People v. Holman, 19 Ill. App. 3d 544 (1974)

May 21, 1974 · Illinois Appellate Court · No. 12195
19 Ill. App. 3d 544

The People of the State of Illinois, Plaintiff-Appellee, v. William Howard Holman, Defendant-Appellant.

(No. 12195;

Fourth District

May 21, 1974.

*545John F. McNichols, J. Daniel Stewart, and John L. Swartz, all of State Appellate E)efender’s Office, of Springfield, for appellant.

Paul R. Welch, State’s Attorney, of Bloomington (Danny J. Leifel, Senior Law Student, of counsel), for the People.


delivered the opinion of the court:

Defendant was indicted for conspiracy to commit armed robbery and armed robbery. A jury tidal resulted in a verdict of guilty on both charges. The trial judge entered a judgment of conviction on both verdicts. Following a hearing on a post trial motion, the trial judge vacated his judgment of conviction on the inchoate offense of conspiracy as required by section 8 — 5 of the Criminal Code (Ill. Rev. Stat. 1971, ch. 38, par. 8 — 5). Defendant was sentenced to an indeterminate term of 5 to 10 years. Defendant appeals.

Several issues are urged on appeal. First, whether the prosecutor committed prejudicial error in commenting upon defendant’s failure to testify at trial; secondly, whether the failure to transcribe the minutes of grand jury and make them available pursuant to defendant’s motion for discovery denied defendant a fair trial; third, whether the sentence was excessive under the Unified Code of Corrections; and, finally, whether the mittimus should be amended to strike tire judgment of conviction for conspiracy which appears thereon. '

On May 16, 1972, defendant went to the home of Mr. and Mrs. Olaf Stone upon the pretense that his automobile had broken down and that he needed assistance. Mr. Stone agreed-to take defendant back to the automobile which was located at the intersection of Routes 9 and 122. After Mr. Stone had driven out to Route 122, defendant put a gun to his side and demanded his money. Defendant then got out of Stone’s vehicle and went to an automobile that had been following. Mr. Stone returned to his home and notified the authorities of the armed robbery. Defendant was subsequently apprehended.

*546At trial, Mrs. Stone identified the defendant as being the individual who came to the residence on the night of May 16, 1972; and Mr. Stone identified the defendant as being his assailant. Detective Joseph Woith and detective Larry MiHer testified that after apprehending defendant and informing him of his rights, defendant proceeded to give them a two-page statement admitting his guilt; and at that time defendant identified the gun taken from the suspect vehicle as the one used in the armed robbery.

During the closing argument, the prosecutor made the following comment:

“* * * [A]nd let me refer to something else that you are going to be instructed on law by Judge Harrod. Neither sympathy nor prejudice should influence you. Mr. GeseH is aware of that law, that instruction says that you should not be influenced. You also will be instructed that you are not to hold against the Defendant the fact that he did not testify, and I am not holding that against him and you are not to do so either.” (Emphasis added.)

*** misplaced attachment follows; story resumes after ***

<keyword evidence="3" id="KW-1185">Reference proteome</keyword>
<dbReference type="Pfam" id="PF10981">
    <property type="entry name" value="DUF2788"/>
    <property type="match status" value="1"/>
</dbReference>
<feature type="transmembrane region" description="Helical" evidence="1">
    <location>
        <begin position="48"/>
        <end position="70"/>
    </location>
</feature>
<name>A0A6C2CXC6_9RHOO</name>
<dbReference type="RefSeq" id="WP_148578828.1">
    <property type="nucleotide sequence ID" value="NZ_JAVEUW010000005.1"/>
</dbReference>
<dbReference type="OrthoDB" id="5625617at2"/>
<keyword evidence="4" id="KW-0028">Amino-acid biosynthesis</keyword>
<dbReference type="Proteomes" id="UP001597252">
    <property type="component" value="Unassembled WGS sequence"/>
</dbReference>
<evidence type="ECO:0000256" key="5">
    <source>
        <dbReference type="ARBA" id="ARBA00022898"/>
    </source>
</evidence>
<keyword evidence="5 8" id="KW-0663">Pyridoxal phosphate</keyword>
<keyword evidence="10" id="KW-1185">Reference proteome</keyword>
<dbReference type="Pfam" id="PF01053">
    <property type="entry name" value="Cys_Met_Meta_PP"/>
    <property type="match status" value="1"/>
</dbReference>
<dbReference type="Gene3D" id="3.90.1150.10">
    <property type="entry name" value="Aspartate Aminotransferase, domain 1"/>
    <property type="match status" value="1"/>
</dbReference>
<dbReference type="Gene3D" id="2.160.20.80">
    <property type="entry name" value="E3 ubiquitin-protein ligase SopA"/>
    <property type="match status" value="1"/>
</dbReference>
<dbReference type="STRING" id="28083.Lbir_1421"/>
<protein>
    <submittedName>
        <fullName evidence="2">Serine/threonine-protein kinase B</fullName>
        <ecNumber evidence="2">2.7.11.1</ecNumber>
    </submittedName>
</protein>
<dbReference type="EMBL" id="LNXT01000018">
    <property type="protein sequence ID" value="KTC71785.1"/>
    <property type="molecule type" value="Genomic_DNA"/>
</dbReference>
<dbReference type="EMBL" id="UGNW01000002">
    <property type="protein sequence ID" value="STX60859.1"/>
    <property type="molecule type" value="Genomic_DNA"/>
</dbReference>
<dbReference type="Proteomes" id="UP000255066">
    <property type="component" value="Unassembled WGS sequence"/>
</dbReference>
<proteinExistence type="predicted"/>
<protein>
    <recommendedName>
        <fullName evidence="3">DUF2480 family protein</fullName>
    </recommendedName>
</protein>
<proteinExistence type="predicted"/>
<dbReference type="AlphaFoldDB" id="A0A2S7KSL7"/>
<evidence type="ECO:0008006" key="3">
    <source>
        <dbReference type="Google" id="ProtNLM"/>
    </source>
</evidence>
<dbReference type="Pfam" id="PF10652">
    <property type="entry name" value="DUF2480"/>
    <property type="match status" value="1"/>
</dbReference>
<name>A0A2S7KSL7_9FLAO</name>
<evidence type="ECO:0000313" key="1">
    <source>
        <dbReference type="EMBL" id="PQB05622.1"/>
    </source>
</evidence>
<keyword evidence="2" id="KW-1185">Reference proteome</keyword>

Defense counsel objected and requested that a mistrial be declared. The trial court denied the motion.

Defendant suggests that the quoted comments in closing arguments amounted to prejudicial error requiring that he be given a new trial.

• 1 The prosecutors remarks were improper. (Griffin v. California, 380 U.S. 609, 14 L.Ed.2d 106, 85 S.Ct. 1229; Ill. Rev. Stat. 1971, ch. 38, par. 155 — 1.) These gratuitous remarks, whether intentionally or unintentionaHy, called to the attention of the jury the fact defendant did not testify. Remarks of this nature are error. People v. Hopkins, 52 Ill.2d 1, 284 N.E.2d 283.

Under the rule of Harrington v. California, 395 U.S. 250, 23 L.Ed.2d 284, 89 S.Ct. 1726, and Chapman v. California, 386 U.S. 18, 17 L.Ed.2d 705, 87 S.Ct. 824, such error may be harmless beyond a reasonable doubt if it did not contribute to defendant’s conviction. We find that it did not.

The evidence of defendant’s guilt in this record is overwhelming. Defendant was positively identified by Mr. and Mrs. Stone; the two poHce detectives testified that they took a statement from defendant and he admitted guilt.

Defendant argues that the failure to transcribe and make available upon discovery the minutes of the grand jury denied him due process and a fair trial. People v. Lentz, 55 Ill.2d 517, 304 N.E.2d 278, is dispositive of this claim of error. In Lentz, the supreme court stated that Supreme Court Rule 412 (Ill. Rev. Stat. 1971, ch. 110A, par. 412), which requires the State to provide relevant records of grand jury proceedings *547to defendant upon request, does not require the State to provide such records when none was made; and failure to make such a record does not violate defendant’s rights.

Defendant next contends that the minimum sentence he received was excessive and should be reduced under the Unified Code of Corrections. This issue is conceded by the State in light of the holding of People v. Chupich, 53 Ill.2d 572, 295 N.E.2d 1.

Defendant submits that the mittimus in this case improperly shows that judgments of convictions were entered against defendant for the offenses of conspiracy to commit armed robbery and armed robbery. In oral argument, defendant stated that the trial court amended the mittimus by excising any reference to the verdict of guilty on the inchoate offense, therefore this error has been remedied.

For the reasons above given, the judgment of conviction of the circuit court of McLean County is affirmed. The sentence imposed is vacated and this cause is remanded with direction to resentence defendant in accordance with the Unified Code of Corrections.

Affirmed and remanded with directions.

SMITH, P. J., and CLARK, J., concur.